In 2015 I made one of the best decisions of my career when I joined the College of Paramedics. If you’re not already a member, I urge you to do the same; you never know when you might need them.
I became a paramedic in 1996 after a distinguished career in the army. My 20 years’ experience includes specialised training, mentoring, and leadership roles with organisations as diverse as the Helicopter Emergency Medical Service and the London Ambulance Service. I’m also a previous winner of the Allied Health Professional Worker of the Year Award.
As a paramedic, you dread the Health and Care Professions Council (HCPC) envelope dropping onto the doormat, especially when it’s not renewal time.
I remember it vividly. It was a bright and sunny morning when it came through, the gleam of the white envelope imprinted with the HCPC logo stood out on my dark and dusty doormat.
The hairs on the back of my neck stood up, ‘hmmm HCPC’ I thought, ‘what do they want from me?’
I carefully peeled back the envelope and withdrew the letter. As I slowly read through I realised my worst fears had come true, it was a complaint about my fitness to practise.
The wording of the letter I found quite petrifying; terms and phrases that were alien to me that I found quite intimidating given the situation in which I now found myself. I felt extremely vulnerable and quickly formed the impression that I had a guilty verdict hanging over me without even having been able to put my side of the story. What felt worse was it appeared they’d taken months to prepare the case and I had only seven days to respond.
As I took a step back, the magnitude of the accusation dawned on me. This one thing could ruin my career, which would also have a devastating effect on my family.
I sat on the bottom of my stairs, with my head in my hands wondering what on earth I should do next – ‘Where do I start? How do I start?’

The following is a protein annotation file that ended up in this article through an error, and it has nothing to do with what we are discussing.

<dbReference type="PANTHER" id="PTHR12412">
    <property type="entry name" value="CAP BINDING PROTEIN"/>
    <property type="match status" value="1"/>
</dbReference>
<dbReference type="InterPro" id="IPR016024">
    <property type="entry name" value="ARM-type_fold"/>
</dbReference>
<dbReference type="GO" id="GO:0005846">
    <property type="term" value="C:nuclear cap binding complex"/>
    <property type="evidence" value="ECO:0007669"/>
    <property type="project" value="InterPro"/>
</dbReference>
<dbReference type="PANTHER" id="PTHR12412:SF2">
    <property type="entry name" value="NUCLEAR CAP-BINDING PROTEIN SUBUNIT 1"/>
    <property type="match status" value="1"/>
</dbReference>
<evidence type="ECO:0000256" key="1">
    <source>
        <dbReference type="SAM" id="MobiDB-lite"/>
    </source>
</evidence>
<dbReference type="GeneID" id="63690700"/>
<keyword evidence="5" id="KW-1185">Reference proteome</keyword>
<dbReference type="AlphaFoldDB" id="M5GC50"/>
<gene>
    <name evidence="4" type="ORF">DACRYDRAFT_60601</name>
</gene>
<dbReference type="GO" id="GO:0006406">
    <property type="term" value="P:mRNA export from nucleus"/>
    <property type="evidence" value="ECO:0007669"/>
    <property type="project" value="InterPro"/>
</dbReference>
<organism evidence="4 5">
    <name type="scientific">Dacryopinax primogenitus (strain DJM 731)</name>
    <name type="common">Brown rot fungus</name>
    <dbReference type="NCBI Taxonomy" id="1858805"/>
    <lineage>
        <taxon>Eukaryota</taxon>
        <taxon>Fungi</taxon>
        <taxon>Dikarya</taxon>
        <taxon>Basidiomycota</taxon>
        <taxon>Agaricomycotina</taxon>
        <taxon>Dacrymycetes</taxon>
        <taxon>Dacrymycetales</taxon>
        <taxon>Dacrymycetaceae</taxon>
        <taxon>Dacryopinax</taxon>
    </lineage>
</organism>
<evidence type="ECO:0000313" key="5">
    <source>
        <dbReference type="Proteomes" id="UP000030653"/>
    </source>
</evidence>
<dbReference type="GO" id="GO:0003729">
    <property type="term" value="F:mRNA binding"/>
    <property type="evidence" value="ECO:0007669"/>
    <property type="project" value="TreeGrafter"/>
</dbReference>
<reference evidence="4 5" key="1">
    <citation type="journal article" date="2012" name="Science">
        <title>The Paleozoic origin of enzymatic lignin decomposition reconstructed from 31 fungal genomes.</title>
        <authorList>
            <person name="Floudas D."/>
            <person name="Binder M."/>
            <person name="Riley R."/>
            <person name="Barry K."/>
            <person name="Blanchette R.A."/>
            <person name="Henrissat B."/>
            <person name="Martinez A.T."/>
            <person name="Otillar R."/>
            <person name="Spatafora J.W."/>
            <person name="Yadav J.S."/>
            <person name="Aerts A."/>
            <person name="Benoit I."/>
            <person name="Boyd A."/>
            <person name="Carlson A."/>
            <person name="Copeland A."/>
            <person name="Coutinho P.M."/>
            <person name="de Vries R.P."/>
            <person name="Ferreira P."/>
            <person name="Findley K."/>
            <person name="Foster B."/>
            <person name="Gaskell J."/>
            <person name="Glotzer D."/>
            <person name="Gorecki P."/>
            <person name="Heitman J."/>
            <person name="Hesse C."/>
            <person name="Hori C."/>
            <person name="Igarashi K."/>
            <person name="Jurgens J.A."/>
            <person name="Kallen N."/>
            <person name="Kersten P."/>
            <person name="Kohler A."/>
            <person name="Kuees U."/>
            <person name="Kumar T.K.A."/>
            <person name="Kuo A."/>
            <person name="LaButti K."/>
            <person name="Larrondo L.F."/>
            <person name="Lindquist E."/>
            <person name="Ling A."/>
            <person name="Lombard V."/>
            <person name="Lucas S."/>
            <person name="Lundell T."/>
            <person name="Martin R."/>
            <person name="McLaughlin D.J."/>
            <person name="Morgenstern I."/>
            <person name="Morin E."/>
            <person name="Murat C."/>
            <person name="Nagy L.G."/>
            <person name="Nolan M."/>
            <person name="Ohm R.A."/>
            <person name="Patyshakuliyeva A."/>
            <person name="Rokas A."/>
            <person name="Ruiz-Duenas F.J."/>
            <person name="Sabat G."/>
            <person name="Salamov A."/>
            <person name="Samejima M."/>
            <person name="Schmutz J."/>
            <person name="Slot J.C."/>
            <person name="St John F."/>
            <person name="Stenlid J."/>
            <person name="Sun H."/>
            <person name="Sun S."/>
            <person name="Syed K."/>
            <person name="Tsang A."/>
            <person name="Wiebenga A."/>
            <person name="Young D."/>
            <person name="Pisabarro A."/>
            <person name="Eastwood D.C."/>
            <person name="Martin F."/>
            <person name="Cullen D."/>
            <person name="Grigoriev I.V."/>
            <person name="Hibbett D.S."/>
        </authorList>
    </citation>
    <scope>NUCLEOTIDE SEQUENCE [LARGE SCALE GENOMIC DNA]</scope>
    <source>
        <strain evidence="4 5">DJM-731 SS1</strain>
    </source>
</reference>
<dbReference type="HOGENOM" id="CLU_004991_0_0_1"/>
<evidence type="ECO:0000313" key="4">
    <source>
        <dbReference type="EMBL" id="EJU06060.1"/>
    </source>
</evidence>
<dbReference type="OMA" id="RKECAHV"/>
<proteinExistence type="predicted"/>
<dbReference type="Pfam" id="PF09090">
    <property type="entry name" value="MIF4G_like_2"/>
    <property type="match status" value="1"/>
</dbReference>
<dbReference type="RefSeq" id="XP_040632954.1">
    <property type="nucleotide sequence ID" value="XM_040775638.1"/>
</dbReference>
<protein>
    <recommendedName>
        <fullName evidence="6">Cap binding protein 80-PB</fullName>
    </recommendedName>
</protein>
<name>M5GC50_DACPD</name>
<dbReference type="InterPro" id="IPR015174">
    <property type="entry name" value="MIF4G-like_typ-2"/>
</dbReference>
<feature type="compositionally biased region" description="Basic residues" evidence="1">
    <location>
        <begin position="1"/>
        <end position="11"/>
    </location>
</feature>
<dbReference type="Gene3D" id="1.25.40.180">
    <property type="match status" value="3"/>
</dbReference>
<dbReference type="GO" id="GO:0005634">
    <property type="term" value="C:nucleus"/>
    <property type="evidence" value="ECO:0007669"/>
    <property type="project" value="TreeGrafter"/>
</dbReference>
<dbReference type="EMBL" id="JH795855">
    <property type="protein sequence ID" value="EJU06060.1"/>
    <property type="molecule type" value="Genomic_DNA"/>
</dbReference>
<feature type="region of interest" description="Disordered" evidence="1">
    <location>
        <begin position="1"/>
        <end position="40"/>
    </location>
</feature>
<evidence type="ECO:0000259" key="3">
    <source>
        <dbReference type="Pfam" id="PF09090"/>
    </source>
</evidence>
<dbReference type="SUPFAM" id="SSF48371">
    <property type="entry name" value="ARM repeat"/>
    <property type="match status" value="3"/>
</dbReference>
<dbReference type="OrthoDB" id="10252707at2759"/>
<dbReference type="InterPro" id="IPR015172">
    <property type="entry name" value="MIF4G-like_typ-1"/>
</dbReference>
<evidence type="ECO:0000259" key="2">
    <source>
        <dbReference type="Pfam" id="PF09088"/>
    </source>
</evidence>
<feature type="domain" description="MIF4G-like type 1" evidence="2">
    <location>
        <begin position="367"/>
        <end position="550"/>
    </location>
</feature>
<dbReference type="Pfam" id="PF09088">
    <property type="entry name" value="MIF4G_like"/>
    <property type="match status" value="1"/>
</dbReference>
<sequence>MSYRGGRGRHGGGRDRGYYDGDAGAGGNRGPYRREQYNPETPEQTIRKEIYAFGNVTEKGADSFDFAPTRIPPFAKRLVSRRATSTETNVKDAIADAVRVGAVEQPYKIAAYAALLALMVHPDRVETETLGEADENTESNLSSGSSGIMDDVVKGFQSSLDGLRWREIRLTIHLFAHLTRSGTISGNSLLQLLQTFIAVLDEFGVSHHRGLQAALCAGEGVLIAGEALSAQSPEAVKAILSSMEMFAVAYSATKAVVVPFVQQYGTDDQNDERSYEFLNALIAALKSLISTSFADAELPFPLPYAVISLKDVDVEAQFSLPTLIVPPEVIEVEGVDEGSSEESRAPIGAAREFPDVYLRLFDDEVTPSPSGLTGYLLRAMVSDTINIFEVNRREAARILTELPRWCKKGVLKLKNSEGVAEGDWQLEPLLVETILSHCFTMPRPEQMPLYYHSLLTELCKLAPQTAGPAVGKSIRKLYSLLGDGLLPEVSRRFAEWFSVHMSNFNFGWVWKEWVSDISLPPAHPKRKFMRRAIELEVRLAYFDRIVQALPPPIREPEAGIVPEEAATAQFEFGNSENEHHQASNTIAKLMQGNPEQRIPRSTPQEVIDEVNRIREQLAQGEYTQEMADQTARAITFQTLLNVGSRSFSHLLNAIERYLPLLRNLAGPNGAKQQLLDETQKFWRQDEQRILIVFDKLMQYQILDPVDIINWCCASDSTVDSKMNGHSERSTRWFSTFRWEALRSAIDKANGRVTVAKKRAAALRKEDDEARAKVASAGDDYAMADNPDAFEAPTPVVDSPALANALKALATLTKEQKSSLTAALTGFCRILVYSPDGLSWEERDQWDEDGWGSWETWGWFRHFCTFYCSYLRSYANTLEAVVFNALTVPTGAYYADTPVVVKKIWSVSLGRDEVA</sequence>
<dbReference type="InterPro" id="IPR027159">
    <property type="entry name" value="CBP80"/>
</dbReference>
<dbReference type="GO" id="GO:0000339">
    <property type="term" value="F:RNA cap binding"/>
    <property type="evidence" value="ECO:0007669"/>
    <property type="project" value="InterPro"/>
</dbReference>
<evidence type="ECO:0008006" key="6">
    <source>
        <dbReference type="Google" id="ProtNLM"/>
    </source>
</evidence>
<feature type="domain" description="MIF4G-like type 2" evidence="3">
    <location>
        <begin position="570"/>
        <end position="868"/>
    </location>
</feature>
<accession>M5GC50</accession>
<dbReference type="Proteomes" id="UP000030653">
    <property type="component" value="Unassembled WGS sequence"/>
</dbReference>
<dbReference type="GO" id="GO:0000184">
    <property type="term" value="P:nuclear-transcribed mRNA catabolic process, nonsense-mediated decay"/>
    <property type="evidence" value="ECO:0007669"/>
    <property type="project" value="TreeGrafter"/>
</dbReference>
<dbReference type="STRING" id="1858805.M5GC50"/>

As I sat there contemplating life, I remembered as a member of the College of Paramedics I receive fitness to practise insurance as part of my full membership.
I nervously picked up the phone and made the call to the College and was greeted with a supportive and sympathetic ear at the end of the phone who quickly calmed me down. I was advised to call the insurance company to lodge my issue. I called them straight away and again, I was greeted by a very friendly and supportive person. Whilst on the phone they sent me a simple form to fill in via email, which I sent straight back. I soon received a phone call from the legal team providing excellent advice and reassuring me that they would handle everything. Their first job was to contact the HCPC with a strongly worded letter for an extension to the time-frame they had given me to respond, which in their opinion as well as mine, was unreasonable. They also informed the HCPC that they would be handling my case, which took a huge weight off my mind.
I was given a list of things they required and a number at which they could be contacted on. This number was always answered, I was never fobbed off and if in a meeting they always called me back.
Both the solicitors and the College were excellent in providing support and guidance and keeping me informed at every step of the way. The solicitor put everything together and assured me that my case wouldn't even go to a hearing, they were surprised it had even got this far.
The file was duly sent and only four days later we received a reply of ‘no case to answer’. This was great, however, the whole process had taken eight months to conclude. The College and the solicitor were fantastic. I cannot thank them enough. For less than £10 a month, the support I received was second to none and I would strongly advise any paramedic to join the College, not just for the insurance but for the support of having someone at the end of a phone.
The views expressed in this article are made by a member of the College of Paramedics.